• 2. International Journal of Control Theory and Computer Modeling (IJCTCM) Vol.4, No.1/2, April 2014 2 In Chapter 2, we will show the meaning of wall shape recognition. In Chapter 3, our suggested limit switch module will be introduced. Experimental result and relevant discussion will be in Chapter 4. 2. WALL SHAPE FOR AUTONOMOUS WALL PAINTING ROBOT Figure 1. G-BMR Release 5 (R5) Fig. 1 is fifth release of our gondola robot platform (G-BMR R5). Its width is 3.5 m, and the painting width is 3.2 m. There are six painting nozzles controlled by solenoids. They spray single color paint at concrete wall. The system purpose is to paint single color on wide concrete wall fast. Two endless winders are actuated to keep horizontal balance. This horizontal balance is an important factor to get proper painting quality on the wall. Two suction fans generate contacting force between the gondola frame and the building wall [8]. These fans provide two control factors. First is to keep horizontal balance on orthogonal direction of endless winders. Second is to guarantee the distance between wall and paint nozzle. For painting with six painting nozzles, the nozzles should be controlled in accordance with building wall shape. We defined the wall as three categories. First is ordinary concrete wall. Second is obstacle on wall. Third is window. The criterion of classification is the distance from the gondola to the wall. The reason we use three classes is that we only aim to paint on the ordinary wall. Other wall classes are out of our aim of painting. In other words, the main goal of the wall shaping recognition is to identify the wall to be paint. The method is to identify the distance from gondola frame. We have already researched a window detection algorithm using visual sensor [6, 7]. However, the proposed sensor module has different approach. Most of all, this approach use only mechanical sensors. Amount of information is smaller than other laser or visual sensors, and this mechanical sensor is robust to environmental threat such as humidity, sun light, and sprayed paint by robot.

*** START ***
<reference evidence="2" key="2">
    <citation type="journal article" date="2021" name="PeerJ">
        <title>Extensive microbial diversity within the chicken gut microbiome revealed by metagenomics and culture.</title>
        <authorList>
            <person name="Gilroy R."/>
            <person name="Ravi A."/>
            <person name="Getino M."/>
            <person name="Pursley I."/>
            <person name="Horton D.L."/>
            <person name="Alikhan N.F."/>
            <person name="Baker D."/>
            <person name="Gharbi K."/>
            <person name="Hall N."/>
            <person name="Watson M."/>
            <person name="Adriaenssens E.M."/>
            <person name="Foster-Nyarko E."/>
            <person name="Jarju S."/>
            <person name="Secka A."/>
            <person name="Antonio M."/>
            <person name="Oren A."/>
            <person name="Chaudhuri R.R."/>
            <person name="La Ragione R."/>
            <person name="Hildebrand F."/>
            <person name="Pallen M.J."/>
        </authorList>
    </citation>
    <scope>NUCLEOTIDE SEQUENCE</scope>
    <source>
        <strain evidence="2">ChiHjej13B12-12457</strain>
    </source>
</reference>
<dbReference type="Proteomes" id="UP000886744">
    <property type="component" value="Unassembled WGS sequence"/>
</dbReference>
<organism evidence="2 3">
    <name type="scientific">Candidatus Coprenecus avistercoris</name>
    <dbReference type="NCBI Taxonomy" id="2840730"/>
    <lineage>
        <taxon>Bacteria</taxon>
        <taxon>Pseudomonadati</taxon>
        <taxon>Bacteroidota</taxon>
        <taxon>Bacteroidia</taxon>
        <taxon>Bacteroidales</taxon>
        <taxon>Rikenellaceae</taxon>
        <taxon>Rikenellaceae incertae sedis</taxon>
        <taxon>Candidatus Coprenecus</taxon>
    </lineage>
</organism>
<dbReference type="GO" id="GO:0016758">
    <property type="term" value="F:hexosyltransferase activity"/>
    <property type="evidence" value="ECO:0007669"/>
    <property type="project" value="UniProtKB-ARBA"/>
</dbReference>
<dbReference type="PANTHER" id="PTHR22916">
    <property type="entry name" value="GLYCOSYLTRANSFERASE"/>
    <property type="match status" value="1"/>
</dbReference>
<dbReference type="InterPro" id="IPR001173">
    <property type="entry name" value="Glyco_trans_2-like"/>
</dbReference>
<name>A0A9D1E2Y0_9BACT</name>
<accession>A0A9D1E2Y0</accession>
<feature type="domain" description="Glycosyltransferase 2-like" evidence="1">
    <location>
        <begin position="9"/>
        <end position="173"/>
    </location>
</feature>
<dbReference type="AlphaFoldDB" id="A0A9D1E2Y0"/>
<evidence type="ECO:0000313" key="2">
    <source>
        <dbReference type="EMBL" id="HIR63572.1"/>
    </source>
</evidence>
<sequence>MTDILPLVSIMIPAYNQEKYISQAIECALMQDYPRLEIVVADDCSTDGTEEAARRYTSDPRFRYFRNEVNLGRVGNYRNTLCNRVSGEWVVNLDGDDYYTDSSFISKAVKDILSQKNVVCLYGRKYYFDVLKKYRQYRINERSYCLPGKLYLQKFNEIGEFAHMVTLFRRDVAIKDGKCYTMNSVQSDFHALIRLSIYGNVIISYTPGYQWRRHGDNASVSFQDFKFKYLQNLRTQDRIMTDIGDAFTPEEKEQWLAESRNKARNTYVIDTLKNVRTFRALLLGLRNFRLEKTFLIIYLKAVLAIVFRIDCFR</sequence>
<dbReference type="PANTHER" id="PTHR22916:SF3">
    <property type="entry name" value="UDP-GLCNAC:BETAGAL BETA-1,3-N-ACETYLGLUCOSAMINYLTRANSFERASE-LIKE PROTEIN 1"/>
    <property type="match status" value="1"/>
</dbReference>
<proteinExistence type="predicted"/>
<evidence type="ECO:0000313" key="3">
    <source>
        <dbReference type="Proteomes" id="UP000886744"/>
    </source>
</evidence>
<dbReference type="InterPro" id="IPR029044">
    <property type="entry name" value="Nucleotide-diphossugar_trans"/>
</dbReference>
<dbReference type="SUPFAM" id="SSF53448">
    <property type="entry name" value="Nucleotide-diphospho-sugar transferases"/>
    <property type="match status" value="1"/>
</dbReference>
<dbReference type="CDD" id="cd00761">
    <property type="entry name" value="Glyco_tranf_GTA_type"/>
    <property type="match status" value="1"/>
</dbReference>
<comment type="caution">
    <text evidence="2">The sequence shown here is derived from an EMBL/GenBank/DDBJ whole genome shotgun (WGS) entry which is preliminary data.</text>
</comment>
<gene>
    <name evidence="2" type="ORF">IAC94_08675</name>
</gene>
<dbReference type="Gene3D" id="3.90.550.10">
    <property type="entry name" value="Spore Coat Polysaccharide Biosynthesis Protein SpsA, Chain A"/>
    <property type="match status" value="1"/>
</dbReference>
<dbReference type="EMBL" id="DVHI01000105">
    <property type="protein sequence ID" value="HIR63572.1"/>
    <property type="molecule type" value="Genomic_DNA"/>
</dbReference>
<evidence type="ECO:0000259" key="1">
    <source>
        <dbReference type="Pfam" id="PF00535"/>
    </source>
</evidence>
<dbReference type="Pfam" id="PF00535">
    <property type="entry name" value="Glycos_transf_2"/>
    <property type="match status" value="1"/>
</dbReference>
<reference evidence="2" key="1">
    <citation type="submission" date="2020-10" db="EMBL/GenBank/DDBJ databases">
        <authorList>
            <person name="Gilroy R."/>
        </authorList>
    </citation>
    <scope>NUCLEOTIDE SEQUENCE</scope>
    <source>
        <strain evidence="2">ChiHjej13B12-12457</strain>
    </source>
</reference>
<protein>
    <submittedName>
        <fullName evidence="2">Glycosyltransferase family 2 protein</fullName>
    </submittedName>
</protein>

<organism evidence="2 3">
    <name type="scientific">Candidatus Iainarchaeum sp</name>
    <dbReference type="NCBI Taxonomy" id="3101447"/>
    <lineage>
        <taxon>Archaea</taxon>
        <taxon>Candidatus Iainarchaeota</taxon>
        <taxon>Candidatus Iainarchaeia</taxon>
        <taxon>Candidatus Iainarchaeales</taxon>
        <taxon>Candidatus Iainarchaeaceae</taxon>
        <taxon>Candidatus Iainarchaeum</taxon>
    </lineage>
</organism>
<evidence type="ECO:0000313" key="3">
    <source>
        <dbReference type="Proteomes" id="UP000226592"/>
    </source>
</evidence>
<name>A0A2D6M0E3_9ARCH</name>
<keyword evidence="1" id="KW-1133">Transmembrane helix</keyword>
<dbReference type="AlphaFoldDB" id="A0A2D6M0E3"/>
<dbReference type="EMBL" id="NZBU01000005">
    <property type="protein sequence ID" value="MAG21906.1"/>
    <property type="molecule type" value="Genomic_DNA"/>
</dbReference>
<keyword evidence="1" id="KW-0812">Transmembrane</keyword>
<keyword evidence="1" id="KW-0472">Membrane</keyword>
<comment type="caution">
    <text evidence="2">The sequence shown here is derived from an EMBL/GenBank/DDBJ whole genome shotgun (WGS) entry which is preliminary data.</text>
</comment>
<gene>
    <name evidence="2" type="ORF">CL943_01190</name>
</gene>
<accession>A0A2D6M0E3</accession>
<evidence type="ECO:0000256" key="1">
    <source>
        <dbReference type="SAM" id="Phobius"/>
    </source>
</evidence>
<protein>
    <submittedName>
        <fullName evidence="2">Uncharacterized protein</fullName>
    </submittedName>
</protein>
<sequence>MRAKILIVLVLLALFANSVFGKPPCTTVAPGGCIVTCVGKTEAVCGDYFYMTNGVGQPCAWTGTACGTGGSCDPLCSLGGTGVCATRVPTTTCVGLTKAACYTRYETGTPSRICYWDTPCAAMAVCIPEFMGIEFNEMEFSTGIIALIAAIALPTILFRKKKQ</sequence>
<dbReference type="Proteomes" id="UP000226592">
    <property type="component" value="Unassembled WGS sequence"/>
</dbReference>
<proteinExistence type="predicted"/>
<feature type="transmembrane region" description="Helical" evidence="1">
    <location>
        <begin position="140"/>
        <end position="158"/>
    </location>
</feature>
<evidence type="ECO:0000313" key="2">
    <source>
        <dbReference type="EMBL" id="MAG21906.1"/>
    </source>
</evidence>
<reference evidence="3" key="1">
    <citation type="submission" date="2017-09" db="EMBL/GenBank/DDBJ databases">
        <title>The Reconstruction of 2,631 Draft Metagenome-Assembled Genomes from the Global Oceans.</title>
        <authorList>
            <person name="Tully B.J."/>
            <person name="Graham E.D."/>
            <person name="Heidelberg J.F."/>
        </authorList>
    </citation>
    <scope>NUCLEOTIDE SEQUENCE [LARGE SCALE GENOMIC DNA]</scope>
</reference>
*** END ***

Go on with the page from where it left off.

• 3. International Journal of Control Theory and Computer Modeling (IJCTCM) Vol.4, No.1/2, April 2014 3 3. LIMIT SWITCH MODULE 3.1. Module Component At fig. 2, there are two limit switches in limit switch module. Their combination is translated to building wall shape information. The ARS sensor and the height sensor are used to mapping to 3D localization of the robot. If ARS sensor and height senor are attached to other place of the gondola, the sensor data is need to send to this limit switch module process algorithm. The main point of the limit switch module is that two limit switches have different purpose and setting. Fig. 2 (b) is the limit switch for wall that has longer stroke and senses the window areas. Fig. 2 (c) is the sensor for obstacles has shorter stroke to sense only obstacles which is closer than ordinary wall. Figure 2. Limit Sensor Module. 3.2. Limit Switch Scenarios Fig. 3 is a case that the gondola is on ordinary wall. Only the limit switch for wall is on. The limit switch for obstacle is off. Based on these two limit switch sensor values, we can decide that the robot is on ordinary wall. Because ordinary wall is recognized, the paint nozzle on gondola (Fig. 3 (d)) is on. Note that the painting procedure is executed when the gondola goes down. Therefore , limit switch installation is set to satisfy it.